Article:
The easiest way to make lavender tea is to find your favorite box, boil some water, and let your tea bag steep until it is ready to drink.
If this is your first time exploring lavender tea - or you want to know what other options are out there - these are the most popular varieties and ways that people make it.
Since lavender has relaxation benefits, lots of people enjoy a hot cup of tea before bed to help them sleep. Chamomile is also known for being a relaxing herb, so lots of people drink combination teas with both of them.
Chamomile is a very mild herb that doesn’t have a very strong aroma or taste - so lavender chamomile tea will smell and taste like lavender mostly.
If you enjoy lattes, then you will really love lavender milk tea. It tastes like a floral hot milk drink. To make lavender milk tea, you brew a cup of lavender tea and then add your favorite steamed milk.
People use dairy and non-dairy milk in their milk tea, so the choice is yours.
Lavender Earl Grey
Early grey tea is one of the most popular types of black tea you can buy. When you combine it with lavender, you are basically drinking caffeinated herbal tea.
It will taste stronger and have an earthier flavor. Twinings has a nice flavor.
One of the best ways to sweeten herbal tea is with honey. In fact, many people claim that using local honey helps alleviate allergy symptoms. Studies can’t back up these claims, but honey is still an excellent sweetener for other reasons.
Honey is known to reduce risk factors for heart disease for people with type 2 diabetes. Plus, it coats your throat when it is sore. Yogi's has a popular Honey Lavender Tea. Don't forget these Honey Lavender Spoons, you can still into any tea, and are great party favors.
Another popular home remedy is lemon. People enjoy in their water, on their food, and as part of their tea.
Lemon has a bold citrus flavor that brings out the floral notes from the lavender in an incredible way. Plus, lemon has lots of vitamin C and will boost your immune system.
Lemon lavender tea is known to make people just feel better when they have allergies or a cold.
Another fantastic fruit that pairs perfectly with lavender is blueberry. This combination is a very sweet tea that will wake you up and make you feel rejuvenated.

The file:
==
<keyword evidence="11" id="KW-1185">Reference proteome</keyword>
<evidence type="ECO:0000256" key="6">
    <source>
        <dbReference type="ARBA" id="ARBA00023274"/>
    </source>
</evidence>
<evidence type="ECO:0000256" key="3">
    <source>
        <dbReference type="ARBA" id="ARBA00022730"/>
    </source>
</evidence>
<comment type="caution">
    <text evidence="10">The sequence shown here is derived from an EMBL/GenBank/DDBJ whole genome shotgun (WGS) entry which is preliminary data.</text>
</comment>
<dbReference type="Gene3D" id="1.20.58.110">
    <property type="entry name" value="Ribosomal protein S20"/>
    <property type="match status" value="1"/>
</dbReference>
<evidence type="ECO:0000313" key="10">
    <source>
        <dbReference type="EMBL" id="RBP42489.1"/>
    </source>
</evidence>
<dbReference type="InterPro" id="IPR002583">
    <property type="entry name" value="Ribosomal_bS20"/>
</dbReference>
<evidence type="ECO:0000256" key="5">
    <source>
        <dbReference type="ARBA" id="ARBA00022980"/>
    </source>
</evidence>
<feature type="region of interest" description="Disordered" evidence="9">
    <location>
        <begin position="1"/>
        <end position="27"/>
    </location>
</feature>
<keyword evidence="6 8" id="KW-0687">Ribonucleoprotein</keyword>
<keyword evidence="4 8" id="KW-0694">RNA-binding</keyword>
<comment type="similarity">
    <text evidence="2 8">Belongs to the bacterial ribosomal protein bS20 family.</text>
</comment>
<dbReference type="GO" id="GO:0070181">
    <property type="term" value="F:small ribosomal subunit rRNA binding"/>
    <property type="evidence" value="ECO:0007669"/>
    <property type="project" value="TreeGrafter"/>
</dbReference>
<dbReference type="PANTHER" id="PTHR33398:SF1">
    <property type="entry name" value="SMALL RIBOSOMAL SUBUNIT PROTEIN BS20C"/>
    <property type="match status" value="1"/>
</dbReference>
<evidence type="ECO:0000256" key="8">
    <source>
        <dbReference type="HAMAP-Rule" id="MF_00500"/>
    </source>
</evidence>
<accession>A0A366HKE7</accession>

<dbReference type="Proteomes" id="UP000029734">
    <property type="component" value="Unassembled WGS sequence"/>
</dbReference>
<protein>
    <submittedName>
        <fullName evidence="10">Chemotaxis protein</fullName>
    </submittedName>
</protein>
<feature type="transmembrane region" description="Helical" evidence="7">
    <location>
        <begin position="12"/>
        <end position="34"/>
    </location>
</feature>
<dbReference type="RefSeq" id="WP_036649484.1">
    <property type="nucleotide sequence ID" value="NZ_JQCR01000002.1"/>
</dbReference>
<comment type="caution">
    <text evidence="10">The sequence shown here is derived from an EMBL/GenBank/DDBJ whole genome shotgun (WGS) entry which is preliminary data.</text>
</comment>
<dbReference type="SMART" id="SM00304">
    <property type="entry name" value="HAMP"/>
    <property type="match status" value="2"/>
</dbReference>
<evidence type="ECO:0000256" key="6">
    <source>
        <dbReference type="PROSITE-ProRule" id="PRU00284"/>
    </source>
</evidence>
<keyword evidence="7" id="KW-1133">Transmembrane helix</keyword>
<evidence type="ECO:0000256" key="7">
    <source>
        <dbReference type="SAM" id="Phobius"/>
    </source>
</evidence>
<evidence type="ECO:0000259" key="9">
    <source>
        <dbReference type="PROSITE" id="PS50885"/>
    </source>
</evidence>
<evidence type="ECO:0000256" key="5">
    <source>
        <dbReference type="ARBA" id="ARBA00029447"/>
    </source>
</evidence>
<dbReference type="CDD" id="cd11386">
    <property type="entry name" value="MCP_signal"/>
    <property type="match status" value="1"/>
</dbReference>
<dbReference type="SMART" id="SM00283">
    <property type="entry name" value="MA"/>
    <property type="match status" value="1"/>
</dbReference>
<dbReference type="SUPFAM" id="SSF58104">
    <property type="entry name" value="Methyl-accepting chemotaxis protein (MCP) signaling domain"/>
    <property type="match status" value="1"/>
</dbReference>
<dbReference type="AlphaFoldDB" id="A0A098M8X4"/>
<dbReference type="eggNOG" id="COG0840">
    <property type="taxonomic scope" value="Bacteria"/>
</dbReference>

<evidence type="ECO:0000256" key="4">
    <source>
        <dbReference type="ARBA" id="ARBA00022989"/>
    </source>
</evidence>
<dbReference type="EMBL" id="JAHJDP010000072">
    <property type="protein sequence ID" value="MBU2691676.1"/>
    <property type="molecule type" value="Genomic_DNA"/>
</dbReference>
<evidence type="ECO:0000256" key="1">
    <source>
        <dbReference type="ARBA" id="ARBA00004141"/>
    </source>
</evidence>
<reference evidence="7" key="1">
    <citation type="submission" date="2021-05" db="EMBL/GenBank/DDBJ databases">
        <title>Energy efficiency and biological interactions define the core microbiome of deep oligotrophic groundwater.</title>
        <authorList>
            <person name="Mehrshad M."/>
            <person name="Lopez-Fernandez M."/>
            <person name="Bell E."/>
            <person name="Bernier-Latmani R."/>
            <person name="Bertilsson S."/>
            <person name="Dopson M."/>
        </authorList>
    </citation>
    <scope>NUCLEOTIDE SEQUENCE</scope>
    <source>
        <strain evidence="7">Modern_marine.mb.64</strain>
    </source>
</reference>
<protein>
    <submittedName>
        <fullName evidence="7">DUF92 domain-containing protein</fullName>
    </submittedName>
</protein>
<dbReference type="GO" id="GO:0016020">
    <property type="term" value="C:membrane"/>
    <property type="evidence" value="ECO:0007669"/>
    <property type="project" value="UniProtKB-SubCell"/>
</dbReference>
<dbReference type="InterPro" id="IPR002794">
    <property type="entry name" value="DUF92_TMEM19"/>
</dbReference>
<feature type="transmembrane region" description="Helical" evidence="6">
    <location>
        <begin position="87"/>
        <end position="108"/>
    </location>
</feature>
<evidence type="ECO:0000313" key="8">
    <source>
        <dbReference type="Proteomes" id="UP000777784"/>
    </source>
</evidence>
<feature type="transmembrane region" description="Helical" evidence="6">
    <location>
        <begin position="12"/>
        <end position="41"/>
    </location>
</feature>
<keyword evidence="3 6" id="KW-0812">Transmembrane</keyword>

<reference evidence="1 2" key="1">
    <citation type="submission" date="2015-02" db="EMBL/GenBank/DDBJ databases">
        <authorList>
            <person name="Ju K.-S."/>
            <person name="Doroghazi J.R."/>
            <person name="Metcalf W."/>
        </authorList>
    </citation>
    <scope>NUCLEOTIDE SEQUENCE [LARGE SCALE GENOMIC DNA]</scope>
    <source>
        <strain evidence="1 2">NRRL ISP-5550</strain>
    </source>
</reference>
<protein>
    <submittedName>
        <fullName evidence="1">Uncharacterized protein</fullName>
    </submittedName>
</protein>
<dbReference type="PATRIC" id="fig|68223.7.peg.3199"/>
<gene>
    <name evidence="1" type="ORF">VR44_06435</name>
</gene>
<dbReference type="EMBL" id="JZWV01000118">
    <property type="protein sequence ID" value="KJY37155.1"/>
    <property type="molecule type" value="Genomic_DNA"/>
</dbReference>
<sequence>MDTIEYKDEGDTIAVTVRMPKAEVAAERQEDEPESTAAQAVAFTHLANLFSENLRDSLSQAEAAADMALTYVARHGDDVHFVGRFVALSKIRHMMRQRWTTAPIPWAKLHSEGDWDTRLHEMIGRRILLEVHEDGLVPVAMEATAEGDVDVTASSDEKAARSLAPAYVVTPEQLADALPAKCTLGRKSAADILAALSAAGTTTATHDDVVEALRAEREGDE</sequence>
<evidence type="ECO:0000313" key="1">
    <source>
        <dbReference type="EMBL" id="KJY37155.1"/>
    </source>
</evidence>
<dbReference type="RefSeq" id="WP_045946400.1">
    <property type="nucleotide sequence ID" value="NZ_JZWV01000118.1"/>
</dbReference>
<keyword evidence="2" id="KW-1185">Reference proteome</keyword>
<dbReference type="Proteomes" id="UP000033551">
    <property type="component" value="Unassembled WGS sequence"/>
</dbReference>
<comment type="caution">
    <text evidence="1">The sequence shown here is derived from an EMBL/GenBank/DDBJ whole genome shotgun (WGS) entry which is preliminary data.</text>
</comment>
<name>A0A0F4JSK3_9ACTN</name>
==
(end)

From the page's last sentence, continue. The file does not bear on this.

It is marketed as a beauty tea because blueberry plants are known for having lots of antioxidants that fight signs of aging.
Mint tea is very soothing. In fact, peppermint is used as aromatherapy for upset stomachs or to soothe digestive issues.
Since lavender is such a relaxation-inducing herb, it pairs perfectly with lots of types of mint. Try this loose leaf blend of mint, lemon, and lavender.
Lavender Boba Tea
Boba tea has surged in popularity lately too! Bobas are tapioca pearls that add texture to tea. Most types of lavender boba tea are iced and have other flavors and syrups in them too.
Lavender Tea Side Effects
As amazing as lavender tea might be, there are some side effects that you should be aware of.
The first thing is that you should never make tea from essential oil. Always brew the dried herbs.
Also, there aren’t enough studies about lavender tea and pregnancy - so do your own research and drink it only if you think it is safe. You may prefer to drink Organic tea to avoid any pesticides.
Honestly, there aren’t a lot of negative side effects of lavender tea. When you drink it, please reach out to your doctor if you think you had an adverse reaction to it.
Lavender tea is a very popular type of herbal tea and lots of people enjoy drinking it to help them relax. There are so many different varieties of it that you are sure to find one you enjoy.
You can add this wonderful herb and tea to a gift basket that would make a great gift for Mother's Day, birthday, or any tea occasion. You can also try your hand at growing an indoor tea garden.
Drink it hot or iced, this is a wonderful herbal tea any way you enjoy it!